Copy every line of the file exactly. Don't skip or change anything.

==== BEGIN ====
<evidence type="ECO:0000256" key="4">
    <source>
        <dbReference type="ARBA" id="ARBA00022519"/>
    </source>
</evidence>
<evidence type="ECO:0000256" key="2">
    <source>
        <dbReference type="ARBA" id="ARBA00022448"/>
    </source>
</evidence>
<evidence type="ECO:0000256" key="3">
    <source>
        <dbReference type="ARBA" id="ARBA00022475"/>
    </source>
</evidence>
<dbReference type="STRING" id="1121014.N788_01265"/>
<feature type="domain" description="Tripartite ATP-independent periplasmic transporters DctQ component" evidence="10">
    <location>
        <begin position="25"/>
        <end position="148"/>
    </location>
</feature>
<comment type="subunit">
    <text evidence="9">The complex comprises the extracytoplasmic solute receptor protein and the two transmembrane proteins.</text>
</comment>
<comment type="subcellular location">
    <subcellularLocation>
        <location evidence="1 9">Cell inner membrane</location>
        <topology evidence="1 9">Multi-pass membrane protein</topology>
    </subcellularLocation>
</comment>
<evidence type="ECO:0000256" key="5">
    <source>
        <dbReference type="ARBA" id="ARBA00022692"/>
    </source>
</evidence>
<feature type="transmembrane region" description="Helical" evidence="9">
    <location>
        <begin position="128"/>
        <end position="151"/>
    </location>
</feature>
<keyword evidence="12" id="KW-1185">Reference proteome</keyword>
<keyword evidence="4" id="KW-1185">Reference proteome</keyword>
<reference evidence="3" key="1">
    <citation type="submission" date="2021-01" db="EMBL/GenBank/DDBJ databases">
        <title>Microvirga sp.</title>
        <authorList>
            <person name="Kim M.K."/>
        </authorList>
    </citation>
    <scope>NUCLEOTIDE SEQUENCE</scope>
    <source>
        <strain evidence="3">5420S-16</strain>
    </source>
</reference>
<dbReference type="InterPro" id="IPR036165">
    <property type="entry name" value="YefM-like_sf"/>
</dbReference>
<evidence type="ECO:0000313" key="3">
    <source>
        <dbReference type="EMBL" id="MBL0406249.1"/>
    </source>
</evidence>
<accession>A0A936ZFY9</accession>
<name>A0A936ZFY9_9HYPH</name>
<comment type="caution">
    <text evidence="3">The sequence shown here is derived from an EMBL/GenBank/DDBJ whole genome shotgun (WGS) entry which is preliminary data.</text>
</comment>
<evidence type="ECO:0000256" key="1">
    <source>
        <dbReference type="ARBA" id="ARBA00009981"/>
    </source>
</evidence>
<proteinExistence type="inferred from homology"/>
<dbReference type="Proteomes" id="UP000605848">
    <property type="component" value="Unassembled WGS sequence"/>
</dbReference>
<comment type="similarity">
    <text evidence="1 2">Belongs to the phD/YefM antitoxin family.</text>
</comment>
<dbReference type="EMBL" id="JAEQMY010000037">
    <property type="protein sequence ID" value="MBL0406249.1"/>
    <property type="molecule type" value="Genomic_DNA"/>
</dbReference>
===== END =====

<evidence type="ECO:0000256" key="4">
    <source>
        <dbReference type="ARBA" id="ARBA00022519"/>
    </source>
</evidence>
<evidence type="ECO:0000256" key="2">
    <source>
        <dbReference type="ARBA" id="ARBA00022448"/>
    </source>
</evidence>
<evidence type="ECO:0000256" key="3">
    <source>
        <dbReference type="ARBA" id="ARBA00022475"/>
    </source>
</evidence>
<dbReference type="STRING" id="1121014.N788_01265"/>
<feature type="domain" description="Tripartite ATP-independent periplasmic transporters DctQ component" evidence="10">
    <location>
        <begin position="25"/>
        <end position="148"/>
    </location>
</feature>
<comment type="subunit">
    <text evidence="9">The complex comprises the extracytoplasmic solute receptor protein and the two transmembrane proteins.</text>
</comment>
<comment type="subcellular location">
    <subcellularLocation>
        <location evidence="1 9">Cell inner membrane</location>
        <topology evidence="1 9">Multi-pass membrane protein</topology>
    </subcellularLocation>
</comment>
<evidence type="ECO:0000256" key="5">
    <source>
        <dbReference type="ARBA" id="ARBA00022692"/>
    </source>
</evidence>
<feature type="transmembrane region" description="Helical" evidence="9">
    <location>
        <begin position="128"/>
        <end position="151"/>
    </location>
</feature>
<keyword evidence="12" id="KW-1185">Reference proteome</keyword>
<keyword evidence="4" id="KW-1185">Reference proteome</keyword>
<reference evidence="3" key="1">
    <citation type="submission" date="2021-01" db="EMBL/GenBank/DDBJ databases">
        <title>Microvirga sp.</title>
        <authorList>
            <person name="Kim M.K."/>
        </authorList>
    </citation>
    <scope>NUCLEOTIDE SEQUENCE</scope>
    <source>
        <strain evidence="3">5420S-16</strain>
    </source>
</reference>
<dbReference type="InterPro" id="IPR036165">
    <property type="entry name" value="YefM-like_sf"/>
</dbReference>
<evidence type="ECO:0000313" key="3">
    <source>
        <dbReference type="EMBL" id="MBL0406249.1"/>
    </source>
</evidence>
<accession>A0A936ZFY9</accession>
<name>A0A936ZFY9_9HYPH</name>
<comment type="caution">
    <text evidence="3">The sequence shown here is derived from an EMBL/GenBank/DDBJ whole genome shotgun (WGS) entry which is preliminary data.</text>
</comment>
<evidence type="ECO:0000256" key="1">
    <source>
        <dbReference type="ARBA" id="ARBA00009981"/>
    </source>
</evidence>
<proteinExistence type="inferred from homology"/>
<dbReference type="Proteomes" id="UP000605848">
    <property type="component" value="Unassembled WGS sequence"/>
</dbReference>
<comment type="similarity">
    <text evidence="1 2">Belongs to the phD/YefM antitoxin family.</text>
</comment>
<dbReference type="EMBL" id="JAEQMY010000037">
    <property type="protein sequence ID" value="MBL0406249.1"/>
    <property type="molecule type" value="Genomic_DNA"/>
</dbReference>